HONOLULU (Hawaii News Now)- Amy Hennessey has a family history of breast cancer and was anxious about her first mammogram.
Hennessey had reason to be nervous. In her words, "I was really concerned because I do have family history. On my father's side, my grandmother had cancer in both breasts and my two aunties also had scares."
Under a new State law, along with her results, Amy will receive notification that she has "dense breast tissue which can make it harder to find cancer on a mammogram and may also be associated with an increased risk of breast cancer."
Dr. Bryan Gushiken, Oncology Radiologist at Kapiolani Women's Center explained, "It could be masking a cancer there. Studies show dense breasts can hide about 10 to percent of breast cancers out there."
Dr. Gushiken added, "We're looking for lumps or masses which are much more conspicuous in a patient that does not have dense breast tissue."
Dense tissue is marked by a white web-like or cloudy configuration that can obscure lumps.
Gushiken pointed out an example where tests may have missed a lump in a patient with dense breasts.
Her mammogram appeared clean one year ago. Gushiken said, "When you look at this, I don't see anything there and it was hiding."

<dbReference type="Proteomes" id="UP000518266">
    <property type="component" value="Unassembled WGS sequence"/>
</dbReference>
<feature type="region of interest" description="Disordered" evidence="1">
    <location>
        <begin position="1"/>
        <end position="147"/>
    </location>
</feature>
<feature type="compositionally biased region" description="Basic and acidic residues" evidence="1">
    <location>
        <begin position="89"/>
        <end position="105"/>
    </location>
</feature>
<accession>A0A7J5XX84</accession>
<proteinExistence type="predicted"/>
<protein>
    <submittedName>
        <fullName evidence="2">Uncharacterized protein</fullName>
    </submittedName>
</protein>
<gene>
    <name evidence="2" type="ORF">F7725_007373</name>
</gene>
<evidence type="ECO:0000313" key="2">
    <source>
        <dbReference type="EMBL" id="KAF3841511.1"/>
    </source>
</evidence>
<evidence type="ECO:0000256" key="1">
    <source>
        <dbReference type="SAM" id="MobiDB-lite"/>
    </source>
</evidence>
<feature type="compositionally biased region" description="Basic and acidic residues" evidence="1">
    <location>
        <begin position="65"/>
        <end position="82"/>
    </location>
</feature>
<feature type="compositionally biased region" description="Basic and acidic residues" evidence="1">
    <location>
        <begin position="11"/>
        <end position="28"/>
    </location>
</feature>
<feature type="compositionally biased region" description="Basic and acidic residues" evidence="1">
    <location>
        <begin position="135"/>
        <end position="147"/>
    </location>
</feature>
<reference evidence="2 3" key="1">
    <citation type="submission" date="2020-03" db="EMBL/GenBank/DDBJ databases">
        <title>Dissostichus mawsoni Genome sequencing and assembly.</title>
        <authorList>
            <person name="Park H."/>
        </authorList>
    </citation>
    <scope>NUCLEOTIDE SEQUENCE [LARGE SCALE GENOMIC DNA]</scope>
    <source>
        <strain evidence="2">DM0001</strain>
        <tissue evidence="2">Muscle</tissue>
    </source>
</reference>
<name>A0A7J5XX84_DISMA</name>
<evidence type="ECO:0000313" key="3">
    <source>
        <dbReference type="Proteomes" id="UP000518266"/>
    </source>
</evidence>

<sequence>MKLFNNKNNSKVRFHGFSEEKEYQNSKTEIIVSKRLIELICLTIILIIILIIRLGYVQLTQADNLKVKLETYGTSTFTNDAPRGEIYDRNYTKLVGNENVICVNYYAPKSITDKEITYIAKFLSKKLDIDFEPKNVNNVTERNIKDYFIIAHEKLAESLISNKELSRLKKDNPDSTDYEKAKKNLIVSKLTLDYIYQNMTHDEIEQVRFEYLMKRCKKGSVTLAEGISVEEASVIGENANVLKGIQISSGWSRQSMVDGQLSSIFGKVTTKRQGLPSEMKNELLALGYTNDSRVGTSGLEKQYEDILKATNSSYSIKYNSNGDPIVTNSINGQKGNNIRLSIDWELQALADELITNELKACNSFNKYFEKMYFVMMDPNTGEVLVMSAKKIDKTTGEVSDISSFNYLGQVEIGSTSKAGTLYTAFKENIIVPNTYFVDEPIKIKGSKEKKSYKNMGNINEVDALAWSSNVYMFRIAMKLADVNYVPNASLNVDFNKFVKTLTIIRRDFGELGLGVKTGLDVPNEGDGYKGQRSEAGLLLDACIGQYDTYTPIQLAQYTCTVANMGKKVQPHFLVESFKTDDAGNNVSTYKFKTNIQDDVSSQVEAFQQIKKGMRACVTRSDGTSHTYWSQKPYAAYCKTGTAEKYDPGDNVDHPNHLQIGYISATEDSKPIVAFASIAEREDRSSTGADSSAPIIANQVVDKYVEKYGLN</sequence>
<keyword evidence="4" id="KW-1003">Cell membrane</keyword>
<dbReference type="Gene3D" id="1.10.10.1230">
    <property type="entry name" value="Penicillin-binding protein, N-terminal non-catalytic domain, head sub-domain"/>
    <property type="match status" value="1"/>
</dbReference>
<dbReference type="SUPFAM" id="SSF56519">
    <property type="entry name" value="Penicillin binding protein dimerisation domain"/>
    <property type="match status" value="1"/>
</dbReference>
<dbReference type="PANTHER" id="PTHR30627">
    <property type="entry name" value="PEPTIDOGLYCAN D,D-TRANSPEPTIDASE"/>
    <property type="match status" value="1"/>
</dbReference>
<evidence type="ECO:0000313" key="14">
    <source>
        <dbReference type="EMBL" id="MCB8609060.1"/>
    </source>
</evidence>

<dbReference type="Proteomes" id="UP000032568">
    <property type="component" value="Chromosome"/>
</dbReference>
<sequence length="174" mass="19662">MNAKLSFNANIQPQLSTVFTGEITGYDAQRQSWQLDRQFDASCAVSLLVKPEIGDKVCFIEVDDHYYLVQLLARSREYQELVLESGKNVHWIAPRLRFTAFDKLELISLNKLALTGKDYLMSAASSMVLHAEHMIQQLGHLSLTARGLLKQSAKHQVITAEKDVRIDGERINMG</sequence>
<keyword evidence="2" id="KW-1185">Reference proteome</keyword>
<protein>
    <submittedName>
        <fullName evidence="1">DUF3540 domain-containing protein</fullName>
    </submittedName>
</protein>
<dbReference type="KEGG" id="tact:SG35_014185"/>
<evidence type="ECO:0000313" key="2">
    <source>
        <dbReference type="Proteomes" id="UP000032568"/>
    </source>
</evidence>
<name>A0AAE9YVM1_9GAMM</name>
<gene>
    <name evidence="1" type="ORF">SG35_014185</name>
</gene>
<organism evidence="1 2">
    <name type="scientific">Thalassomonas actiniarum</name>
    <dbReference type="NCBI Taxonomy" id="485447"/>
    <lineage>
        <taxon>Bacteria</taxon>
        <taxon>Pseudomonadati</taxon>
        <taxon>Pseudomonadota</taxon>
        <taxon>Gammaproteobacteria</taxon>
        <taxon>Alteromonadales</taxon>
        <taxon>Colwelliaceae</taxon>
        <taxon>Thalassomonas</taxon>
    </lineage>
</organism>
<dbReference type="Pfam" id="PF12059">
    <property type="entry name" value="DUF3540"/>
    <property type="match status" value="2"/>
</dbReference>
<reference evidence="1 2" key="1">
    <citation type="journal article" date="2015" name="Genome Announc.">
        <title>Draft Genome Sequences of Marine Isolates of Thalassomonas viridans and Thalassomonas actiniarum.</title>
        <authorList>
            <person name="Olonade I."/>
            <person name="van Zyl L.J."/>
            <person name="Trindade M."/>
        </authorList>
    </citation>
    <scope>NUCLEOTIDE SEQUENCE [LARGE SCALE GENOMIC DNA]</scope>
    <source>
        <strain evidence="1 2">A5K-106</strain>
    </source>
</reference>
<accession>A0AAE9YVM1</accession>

Now, the difference is so pronounced, it's visible to an untrained eye.
Dr. Gushiken warns you shouldn't panic if you get a notice, saying "Nationwide about 50 percent of patients are classified as having dense breast tissue so there's a lot of patients. In Hawaii, we think it's even higher than that."
You can opt for two other scans. That cancer showed up as a big black mass on a sonogram the lump sharpens with a 3D mammogram view.
Hennessey thinks it's important to know all the risks and options when it comes to breast cancer. In her words, "For me, I think it was great that they notified me and what that could mean for me and what I should talk about with my doctor."
If you elect to do the extra screening, you may have to pay out of pocket unless your doctor recommends the tests for diagnosis.
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